Saturday, February 04, 2006

New Details Revealed on C.I.A. Leak Case

The New York Times
New Details Revealed on C.I.A. Leak Case

WASHINGTON, Feb. 3 — Vice President Dick Cheney's former chief of staff told prosecutors that Mr. Cheney had informed him "in an off sort of curiosity sort of fashion" in mid-June 2003 about the identity of the C.I.A. officer at the heart of the leak case, according to a formerly secret legal opinion, parts of which were made public on Friday.

The newly released pages were part of a legal opinion written in February 2005 by Judge David S. Tatel of the United States Court of Appeals for the District of Columbia Circuit. His opinion disclosed that the former chief of staff, I. Lewis Libby Jr., acknowledged to prosecutors that he had heard directly from Mr. Cheney about the Central Intelligence Agency officer, Valerie Wilson, more than a month before her identity was first publicly disclosed on July 14, 2003, by a newspaper columnist.

"Nevertheless," Judge Tatel wrote, "Libby maintains that he was learning about Wilson's wife's identity for the first time when he spoke with NBC Washington Bureau Chief Tim Russert on July 10 or 11." Mr. Russert denied Mr. Libby's account. Ms. Wilson is married to Joseph C. Wilson IV, a former ambassador who has criticized the Bush administration's Iraq policy.

Over all, the new material amplified and provided new details on charges outlined in the October 2005 indictment against Mr. Libby. The indictment accused Mr. Libby of falsely telling investigators that he had first learned about Ms. Wilson from reporters, when he had, according to the charging document, learned of it from other government officials like Mr. Cheney.

Mr. Libby appeared in federal court in Washington on Friday for the first time in several months. A federal trial judge, Reggie B. Walton, set a calendar that means Mr. Libby's trial will not begin for at least 11 months, with jury selection to begin on Jan. 8, 2007.

Judge Walton had hoped to start the trial in the fall of 2006 but Mr. Libby's chief lawyer, Theodore V. Wells Jr., said he would be involved in another trial at that time.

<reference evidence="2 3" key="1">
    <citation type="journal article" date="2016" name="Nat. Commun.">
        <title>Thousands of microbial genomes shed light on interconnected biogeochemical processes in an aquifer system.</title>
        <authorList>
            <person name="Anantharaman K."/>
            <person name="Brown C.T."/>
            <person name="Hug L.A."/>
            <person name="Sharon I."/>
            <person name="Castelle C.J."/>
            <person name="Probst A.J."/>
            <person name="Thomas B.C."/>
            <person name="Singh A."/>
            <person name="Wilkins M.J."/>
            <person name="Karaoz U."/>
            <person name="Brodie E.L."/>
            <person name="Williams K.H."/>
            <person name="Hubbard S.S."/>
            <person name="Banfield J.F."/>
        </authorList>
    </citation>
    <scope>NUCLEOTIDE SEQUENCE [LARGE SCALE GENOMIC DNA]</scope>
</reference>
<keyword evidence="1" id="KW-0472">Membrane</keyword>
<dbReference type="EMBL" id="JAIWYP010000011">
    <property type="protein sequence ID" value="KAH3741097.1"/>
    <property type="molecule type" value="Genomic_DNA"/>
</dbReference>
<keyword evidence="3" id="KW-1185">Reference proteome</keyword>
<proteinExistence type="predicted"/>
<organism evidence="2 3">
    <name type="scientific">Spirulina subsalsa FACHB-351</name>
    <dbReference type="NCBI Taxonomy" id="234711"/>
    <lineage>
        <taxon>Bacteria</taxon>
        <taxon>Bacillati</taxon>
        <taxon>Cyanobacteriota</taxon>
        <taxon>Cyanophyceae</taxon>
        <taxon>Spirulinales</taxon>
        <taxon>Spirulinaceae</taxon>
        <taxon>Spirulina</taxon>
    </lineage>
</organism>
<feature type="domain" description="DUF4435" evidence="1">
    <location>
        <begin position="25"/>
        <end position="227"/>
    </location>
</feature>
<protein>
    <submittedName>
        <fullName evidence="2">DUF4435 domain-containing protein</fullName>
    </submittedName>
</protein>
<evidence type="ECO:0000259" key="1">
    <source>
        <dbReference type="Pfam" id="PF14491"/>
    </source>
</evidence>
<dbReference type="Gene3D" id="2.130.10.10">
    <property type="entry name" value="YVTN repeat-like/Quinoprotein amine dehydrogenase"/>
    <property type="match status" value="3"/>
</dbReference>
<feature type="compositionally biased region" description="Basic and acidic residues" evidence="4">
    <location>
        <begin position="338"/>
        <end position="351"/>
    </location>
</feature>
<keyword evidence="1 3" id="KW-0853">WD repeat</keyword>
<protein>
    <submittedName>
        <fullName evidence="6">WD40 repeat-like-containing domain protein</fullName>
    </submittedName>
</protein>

Judge Tatel's comments in the formerly secret legal opinion were largely drawn from affidavits supplied by the special counsel in the case, Patrick J. Fitzgerald, that were written nearly two years ago, in August 2004. At that time, Mr. Fitzgerald was seeking to compel grand jury testimony from two reporters, Judith Miller, then a reporter for The New York Times, and Matthew Cooper, a reporter for Time magazine.

By that point, the newly disclosed pages showed, Mr. Fitzgerald had centered his inquiry on possible perjury charges against Mr. Libby, although that was not publicly known at the time. Mr. Fitzgerald had abandoned a prosecution based on a federal law that makes it a crime to disclose the identity of a covert officer at the C.I.A. Such charges, Judge Tatel wrote, were "currently off the table for lack of evidence."

Judge Tatel wrote his opinion as part of a unanimous decision by the three-judge panel which ruled on Feb. 15, 2005, that Ms. Miller and Mr. Cooper had potentially vital evidentiary information and could not refuse to testify to the grand jury in the leak case on First Amendment grounds.

In a separate affidavit filed by Mr. Fitzgerald and disclosed Friday, the prosecutor wrote that Mr. Libby had testified that he had forgotten the conversation with Mr. Cheney when he talked to Mr. Russert. "Further according to Mr. Libby, he did not recall his conversation with the Vice President even when Russert allegedly told him about Wilson's wife's employment."

About eight pages of Judge Tatel's concurring opinion were deleted from the opinion released in 2005. After Mr. Libby's indictment, lawyers for The Wall Street Journal went to court and succeeded in obtaining the material released Friday by order of the same three-judge panel.

Not all of the previously withheld material was released. Several pages, which apparently contained information about Mr. Fitzgerald's investigation of Karl Rove, the senior White House adviser, remained under seal. Mr. Rove has not been charged, but remains under investigation although his lawyer has expressed confidence that Mr. Rove will be cleared.

The release of new material represented an important First Amendment ruling for the right of public access to court records, said Theodore J. Boutros Jr., a lawyer for The Journal. "We're pleased that the court recognized that grand jury secrecy is not absolute and that there's an important public interest in the public being able to scrutinize the basis for a judicial decision."

The newly disclosed information provides new details about other events, like a previously reported lunch on July 7, 2003, in which Mr. Libby told Ari Fleischer, then the White House press secretary, about Ms. Wilson.

In his opinion, Judge Tatel said that Mr. Fleischer said that Mr. Libby had told him that Ms. Wilson sent had her husband on a trip to Africa to examine intelligence reports indicating that Iraq had sought to buy uranium ore from Niger.

Judge Tatel wrote that Mr. Fleischer had described the lunch to prosecutors as having been "kind of weird" and had noted that Mr. Libby typically "operated in a very closed-lip fashion." Judge Tatel added: "Fleischer recalled that Libby 'added something along the lines of, you know, this is hush hush, nobody knows about this. This is on the q.t.' "

Neil A. Lewis contributed reporting for this article.